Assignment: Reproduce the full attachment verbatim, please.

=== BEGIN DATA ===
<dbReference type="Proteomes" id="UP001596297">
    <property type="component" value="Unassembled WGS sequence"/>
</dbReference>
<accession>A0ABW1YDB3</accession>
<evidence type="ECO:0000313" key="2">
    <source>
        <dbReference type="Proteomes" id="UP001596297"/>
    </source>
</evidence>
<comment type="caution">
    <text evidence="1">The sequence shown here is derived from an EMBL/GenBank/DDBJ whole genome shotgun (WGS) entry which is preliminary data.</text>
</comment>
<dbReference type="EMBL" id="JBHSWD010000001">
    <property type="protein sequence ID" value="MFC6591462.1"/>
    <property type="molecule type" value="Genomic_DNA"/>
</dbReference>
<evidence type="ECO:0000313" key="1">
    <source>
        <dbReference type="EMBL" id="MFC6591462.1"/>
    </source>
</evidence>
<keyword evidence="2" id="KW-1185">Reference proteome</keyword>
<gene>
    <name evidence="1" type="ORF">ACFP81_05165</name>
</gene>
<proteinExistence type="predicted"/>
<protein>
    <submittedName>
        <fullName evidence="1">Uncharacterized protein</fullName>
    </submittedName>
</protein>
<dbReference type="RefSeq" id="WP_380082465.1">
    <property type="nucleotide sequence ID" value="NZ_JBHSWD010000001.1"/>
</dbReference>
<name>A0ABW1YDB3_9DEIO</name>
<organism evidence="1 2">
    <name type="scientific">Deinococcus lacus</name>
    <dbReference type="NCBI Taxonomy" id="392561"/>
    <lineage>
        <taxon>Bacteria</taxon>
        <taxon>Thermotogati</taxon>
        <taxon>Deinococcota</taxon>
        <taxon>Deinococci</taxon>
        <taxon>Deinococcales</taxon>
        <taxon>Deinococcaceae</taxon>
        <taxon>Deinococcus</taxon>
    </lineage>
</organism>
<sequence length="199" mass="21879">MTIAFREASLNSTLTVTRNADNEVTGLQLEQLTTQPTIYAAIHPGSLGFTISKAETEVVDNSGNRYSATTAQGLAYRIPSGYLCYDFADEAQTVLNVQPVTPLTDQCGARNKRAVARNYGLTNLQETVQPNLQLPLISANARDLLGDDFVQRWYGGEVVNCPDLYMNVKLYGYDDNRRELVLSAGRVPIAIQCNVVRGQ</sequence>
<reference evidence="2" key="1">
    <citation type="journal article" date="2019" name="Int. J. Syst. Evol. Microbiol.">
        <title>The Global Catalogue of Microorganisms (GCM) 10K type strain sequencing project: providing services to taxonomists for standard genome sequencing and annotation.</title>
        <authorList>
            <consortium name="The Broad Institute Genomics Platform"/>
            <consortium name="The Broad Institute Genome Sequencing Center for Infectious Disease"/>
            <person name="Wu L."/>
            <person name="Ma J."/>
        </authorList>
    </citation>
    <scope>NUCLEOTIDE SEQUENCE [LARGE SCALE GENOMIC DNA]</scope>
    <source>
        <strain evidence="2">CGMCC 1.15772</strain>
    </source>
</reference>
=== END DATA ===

<dbReference type="Proteomes" id="UP001596297">
    <property type="component" value="Unassembled WGS sequence"/>
</dbReference>
<accession>A0ABW1YDB3</accession>
<evidence type="ECO:0000313" key="2">
    <source>
        <dbReference type="Proteomes" id="UP001596297"/>
    </source>
</evidence>
<comment type="caution">
    <text evidence="1">The sequence shown here is derived from an EMBL/GenBank/DDBJ whole genome shotgun (WGS) entry which is preliminary data.</text>
</comment>
<dbReference type="EMBL" id="JBHSWD010000001">
    <property type="protein sequence ID" value="MFC6591462.1"/>
    <property type="molecule type" value="Genomic_DNA"/>
</dbReference>
<evidence type="ECO:0000313" key="1">
    <source>
        <dbReference type="EMBL" id="MFC6591462.1"/>
    </source>
</evidence>
<keyword evidence="2" id="KW-1185">Reference proteome</keyword>
<gene>
    <name evidence="1" type="ORF">ACFP81_05165</name>
</gene>
<proteinExistence type="predicted"/>
<protein>
    <submittedName>
        <fullName evidence="1">Uncharacterized protein</fullName>
    </submittedName>
</protein>
<dbReference type="RefSeq" id="WP_380082465.1">
    <property type="nucleotide sequence ID" value="NZ_JBHSWD010000001.1"/>
</dbReference>
<name>A0ABW1YDB3_9DEIO</name>
<organism evidence="1 2">
    <name type="scientific">Deinococcus lacus</name>
    <dbReference type="NCBI Taxonomy" id="392561"/>
    <lineage>
        <taxon>Bacteria</taxon>
        <taxon>Thermotogati</taxon>
        <taxon>Deinococcota</taxon>
        <taxon>Deinococci</taxon>
        <taxon>Deinococcales</taxon>
        <taxon>Deinococcaceae</taxon>
        <taxon>Deinococcus</taxon>
    </lineage>
</organism>
<sequence length="199" mass="21879">MTIAFREASLNSTLTVTRNADNEVTGLQLEQLTTQPTIYAAIHPGSLGFTISKAETEVVDNSGNRYSATTAQGLAYRIPSGYLCYDFADEAQTVLNVQPVTPLTDQCGARNKRAVARNYGLTNLQETVQPNLQLPLISANARDLLGDDFVQRWYGGEVVNCPDLYMNVKLYGYDDNRRELVLSAGRVPIAIQCNVVRGQ</sequence>
<reference evidence="2" key="1">
    <citation type="journal article" date="2019" name="Int. J. Syst. Evol. Microbiol.">
        <title>The Global Catalogue of Microorganisms (GCM) 10K type strain sequencing project: providing services to taxonomists for standard genome sequencing and annotation.</title>
        <authorList>
            <consortium name="The Broad Institute Genomics Platform"/>
            <consortium name="The Broad Institute Genome Sequencing Center for Infectious Disease"/>
            <person name="Wu L."/>
            <person name="Ma J."/>
        </authorList>
    </citation>
    <scope>NUCLEOTIDE SEQUENCE [LARGE SCALE GENOMIC DNA]</scope>
    <source>
        <strain evidence="2">CGMCC 1.15772</strain>
    </source>
</reference>